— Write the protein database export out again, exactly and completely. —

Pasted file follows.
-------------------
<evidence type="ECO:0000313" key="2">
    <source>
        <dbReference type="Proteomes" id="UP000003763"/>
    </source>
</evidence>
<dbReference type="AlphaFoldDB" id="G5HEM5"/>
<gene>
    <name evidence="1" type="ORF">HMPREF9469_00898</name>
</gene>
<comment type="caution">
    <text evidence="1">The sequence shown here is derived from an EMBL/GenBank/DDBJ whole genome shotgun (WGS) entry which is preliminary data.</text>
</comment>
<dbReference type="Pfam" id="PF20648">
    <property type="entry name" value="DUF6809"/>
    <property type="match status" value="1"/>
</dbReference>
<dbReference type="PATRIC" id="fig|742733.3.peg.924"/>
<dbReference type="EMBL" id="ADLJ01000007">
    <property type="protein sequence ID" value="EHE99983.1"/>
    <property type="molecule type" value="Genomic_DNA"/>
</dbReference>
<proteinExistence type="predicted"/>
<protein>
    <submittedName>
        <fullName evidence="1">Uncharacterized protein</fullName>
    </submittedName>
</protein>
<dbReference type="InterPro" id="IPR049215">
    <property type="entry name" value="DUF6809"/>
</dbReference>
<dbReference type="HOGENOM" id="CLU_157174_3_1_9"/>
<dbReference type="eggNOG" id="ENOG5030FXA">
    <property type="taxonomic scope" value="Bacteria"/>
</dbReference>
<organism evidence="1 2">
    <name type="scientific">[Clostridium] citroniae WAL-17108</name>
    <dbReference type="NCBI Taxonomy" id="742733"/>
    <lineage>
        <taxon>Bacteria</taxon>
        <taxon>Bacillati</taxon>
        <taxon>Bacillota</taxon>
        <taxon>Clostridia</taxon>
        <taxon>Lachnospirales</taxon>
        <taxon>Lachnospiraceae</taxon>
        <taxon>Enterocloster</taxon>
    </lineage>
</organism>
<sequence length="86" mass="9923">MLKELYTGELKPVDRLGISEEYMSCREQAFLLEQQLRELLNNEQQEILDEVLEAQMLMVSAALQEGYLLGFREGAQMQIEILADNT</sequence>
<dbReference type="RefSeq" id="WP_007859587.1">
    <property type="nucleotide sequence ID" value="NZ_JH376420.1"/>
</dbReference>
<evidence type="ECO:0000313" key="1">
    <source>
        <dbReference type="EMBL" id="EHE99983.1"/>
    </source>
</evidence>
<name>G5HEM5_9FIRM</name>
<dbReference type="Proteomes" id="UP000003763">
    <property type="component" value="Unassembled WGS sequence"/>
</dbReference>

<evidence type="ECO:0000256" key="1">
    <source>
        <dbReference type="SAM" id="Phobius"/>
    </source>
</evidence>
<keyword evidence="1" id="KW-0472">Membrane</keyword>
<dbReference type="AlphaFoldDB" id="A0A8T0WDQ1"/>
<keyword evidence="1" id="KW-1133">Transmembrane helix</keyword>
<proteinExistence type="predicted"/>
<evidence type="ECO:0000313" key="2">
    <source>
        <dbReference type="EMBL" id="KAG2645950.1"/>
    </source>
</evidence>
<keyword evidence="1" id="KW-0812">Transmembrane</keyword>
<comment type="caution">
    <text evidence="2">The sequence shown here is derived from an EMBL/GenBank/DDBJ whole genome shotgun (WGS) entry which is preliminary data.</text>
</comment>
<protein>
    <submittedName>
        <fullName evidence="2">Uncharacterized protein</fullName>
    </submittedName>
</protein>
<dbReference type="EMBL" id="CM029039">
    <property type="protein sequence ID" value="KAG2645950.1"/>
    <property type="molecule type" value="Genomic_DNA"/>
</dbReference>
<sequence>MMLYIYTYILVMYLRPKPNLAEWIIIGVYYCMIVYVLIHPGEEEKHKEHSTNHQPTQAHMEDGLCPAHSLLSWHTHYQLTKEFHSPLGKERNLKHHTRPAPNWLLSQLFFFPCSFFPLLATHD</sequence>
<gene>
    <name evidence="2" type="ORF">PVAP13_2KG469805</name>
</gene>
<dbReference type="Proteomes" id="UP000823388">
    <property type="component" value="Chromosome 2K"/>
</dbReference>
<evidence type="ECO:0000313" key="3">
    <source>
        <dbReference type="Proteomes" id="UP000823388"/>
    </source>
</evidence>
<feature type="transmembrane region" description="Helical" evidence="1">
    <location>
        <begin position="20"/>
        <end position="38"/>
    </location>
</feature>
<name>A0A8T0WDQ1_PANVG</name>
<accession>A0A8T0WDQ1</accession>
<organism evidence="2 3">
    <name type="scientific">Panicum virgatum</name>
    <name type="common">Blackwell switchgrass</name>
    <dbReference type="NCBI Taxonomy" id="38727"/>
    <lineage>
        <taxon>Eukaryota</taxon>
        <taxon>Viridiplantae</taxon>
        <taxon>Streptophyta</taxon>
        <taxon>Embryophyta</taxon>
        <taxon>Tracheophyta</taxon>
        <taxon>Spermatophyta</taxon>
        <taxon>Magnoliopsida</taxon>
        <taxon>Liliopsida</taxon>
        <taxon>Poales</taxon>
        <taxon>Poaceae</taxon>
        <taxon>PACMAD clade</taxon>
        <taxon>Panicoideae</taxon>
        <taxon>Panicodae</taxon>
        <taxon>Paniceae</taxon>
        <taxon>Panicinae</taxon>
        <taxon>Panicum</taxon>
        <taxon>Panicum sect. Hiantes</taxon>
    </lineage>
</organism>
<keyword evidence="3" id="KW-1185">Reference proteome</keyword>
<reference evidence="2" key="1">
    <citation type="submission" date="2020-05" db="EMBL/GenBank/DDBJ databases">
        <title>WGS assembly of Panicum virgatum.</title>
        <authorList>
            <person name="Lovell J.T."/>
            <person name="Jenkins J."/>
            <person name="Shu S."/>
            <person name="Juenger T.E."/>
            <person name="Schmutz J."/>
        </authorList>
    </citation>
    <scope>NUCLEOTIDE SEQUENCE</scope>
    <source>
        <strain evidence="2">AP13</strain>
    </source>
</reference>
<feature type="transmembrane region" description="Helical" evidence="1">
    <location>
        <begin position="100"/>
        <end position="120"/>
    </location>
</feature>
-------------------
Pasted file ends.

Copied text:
<evidence type="ECO:0000313" key="2">
    <source>
        <dbReference type="Proteomes" id="UP000003763"/>
    </source>
</evidence>
<dbReference type="AlphaFoldDB" id="G5HEM5"/>
<gene>
    <name evidence="1" type="ORF">HMPREF9469_00898</name>
</gene>
<comment type="caution">
    <text evidence="1">The sequence shown here is derived from an EMBL/GenBank/DDBJ whole genome shotgun (WGS) entry which is preliminary data.</text>
</comment>
<dbReference type="Pfam" id="PF20648">
    <property type="entry name" value="DUF6809"/>
    <property type="match status" value="1"/>
</dbReference>
<dbReference type="PATRIC" id="fig|742733.3.peg.924"/>
<dbReference type="EMBL" id="ADLJ01000007">
    <property type="protein sequence ID" value="EHE99983.1"/>
    <property type="molecule type" value="Genomic_DNA"/>
</dbReference>
<proteinExistence type="predicted"/>
<protein>
    <submittedName>
        <fullName evidence="1">Uncharacterized protein</fullName>
    </submittedName>
</protein>
<dbReference type="InterPro" id="IPR049215">
    <property type="entry name" value="DUF6809"/>
</dbReference>
<dbReference type="HOGENOM" id="CLU_157174_3_1_9"/>
<dbReference type="eggNOG" id="ENOG5030FXA">
    <property type="taxonomic scope" value="Bacteria"/>
</dbReference>
<organism evidence="1 2">
    <name type="scientific">[Clostridium] citroniae WAL-17108</name>
    <dbReference type="NCBI Taxonomy" id="742733"/>
    <lineage>
        <taxon>Bacteria</taxon>
        <taxon>Bacillati</taxon>
        <taxon>Bacillota</taxon>
        <taxon>Clostridia</taxon>
        <taxon>Lachnospirales</taxon>
        <taxon>Lachnospiraceae</taxon>
        <taxon>Enterocloster</taxon>
    </lineage>
</organism>
<sequence length="86" mass="9923">MLKELYTGELKPVDRLGISEEYMSCREQAFLLEQQLRELLNNEQQEILDEVLEAQMLMVSAALQEGYLLGFREGAQMQIEILADNT</sequence>
<dbReference type="RefSeq" id="WP_007859587.1">
    <property type="nucleotide sequence ID" value="NZ_JH376420.1"/>
</dbReference>
<evidence type="ECO:0000313" key="1">
    <source>
        <dbReference type="EMBL" id="EHE99983.1"/>
    </source>
</evidence>
<name>G5HEM5_9FIRM</name>
<dbReference type="Proteomes" id="UP000003763">
    <property type="component" value="Unassembled WGS sequence"/>
</dbReference>

<evidence type="ECO:0000256" key="1">
    <source>
        <dbReference type="SAM" id="Phobius"/>
    </source>
</evidence>
<keyword evidence="1" id="KW-0472">Membrane</keyword>
<dbReference type="AlphaFoldDB" id="A0A8T0WDQ1"/>
<keyword evidence="1" id="KW-1133">Transmembrane helix</keyword>
<proteinExistence type="predicted"/>
<evidence type="ECO:0000313" key="2">
    <source>
        <dbReference type="EMBL" id="KAG2645950.1"/>
    </source>
</evidence>
<keyword evidence="1" id="KW-0812">Transmembrane</keyword>
<comment type="caution">
    <text evidence="2">The sequence shown here is derived from an EMBL/GenBank/DDBJ whole genome shotgun (WGS) entry which is preliminary data.</text>
</comment>
<protein>
    <submittedName>
        <fullName evidence="2">Uncharacterized protein</fullName>
    </submittedName>
</protein>
<dbReference type="EMBL" id="CM029039">
    <property type="protein sequence ID" value="KAG2645950.1"/>
    <property type="molecule type" value="Genomic_DNA"/>
</dbReference>
<sequence>MMLYIYTYILVMYLRPKPNLAEWIIIGVYYCMIVYVLIHPGEEEKHKEHSTNHQPTQAHMEDGLCPAHSLLSWHTHYQLTKEFHSPLGKERNLKHHTRPAPNWLLSQLFFFPCSFFPLLATHD</sequence>
<gene>
    <name evidence="2" type="ORF">PVAP13_2KG469805</name>
</gene>
<dbReference type="Proteomes" id="UP000823388">
    <property type="component" value="Chromosome 2K"/>
</dbReference>
<evidence type="ECO:0000313" key="3">
    <source>
        <dbReference type="Proteomes" id="UP000823388"/>
    </source>
</evidence>
<feature type="transmembrane region" description="Helical" evidence="1">
    <location>
        <begin position="20"/>
        <end position="38"/>
    </location>
</feature>
<name>A0A8T0WDQ1_PANVG</name>
<accession>A0A8T0WDQ1</accession>
<organism evidence="2 3">
    <name type="scientific">Panicum virgatum</name>
    <name type="common">Blackwell switchgrass</name>
    <dbReference type="NCBI Taxonomy" id="38727"/>
    <lineage>
        <taxon>Eukaryota</taxon>
        <taxon>Viridiplantae</taxon>
        <taxon>Streptophyta</taxon>
        <taxon>Embryophyta</taxon>
        <taxon>Tracheophyta</taxon>
        <taxon>Spermatophyta</taxon>
        <taxon>Magnoliopsida</taxon>
        <taxon>Liliopsida</taxon>
        <taxon>Poales</taxon>
        <taxon>Poaceae</taxon>
        <taxon>PACMAD clade</taxon>
        <taxon>Panicoideae</taxon>
        <taxon>Panicodae</taxon>
        <taxon>Paniceae</taxon>
        <taxon>Panicinae</taxon>
        <taxon>Panicum</taxon>
        <taxon>Panicum sect. Hiantes</taxon>
    </lineage>
</organism>
<keyword evidence="3" id="KW-1185">Reference proteome</keyword>
<reference evidence="2" key="1">
    <citation type="submission" date="2020-05" db="EMBL/GenBank/DDBJ databases">
        <title>WGS assembly of Panicum virgatum.</title>
        <authorList>
            <person name="Lovell J.T."/>
            <person name="Jenkins J."/>
            <person name="Shu S."/>
            <person name="Juenger T.E."/>
            <person name="Schmutz J."/>
        </authorList>
    </citation>
    <scope>NUCLEOTIDE SEQUENCE</scope>
    <source>
        <strain evidence="2">AP13</strain>
    </source>
</reference>
<feature type="transmembrane region" description="Helical" evidence="1">
    <location>
        <begin position="100"/>
        <end position="120"/>
    </location>
</feature>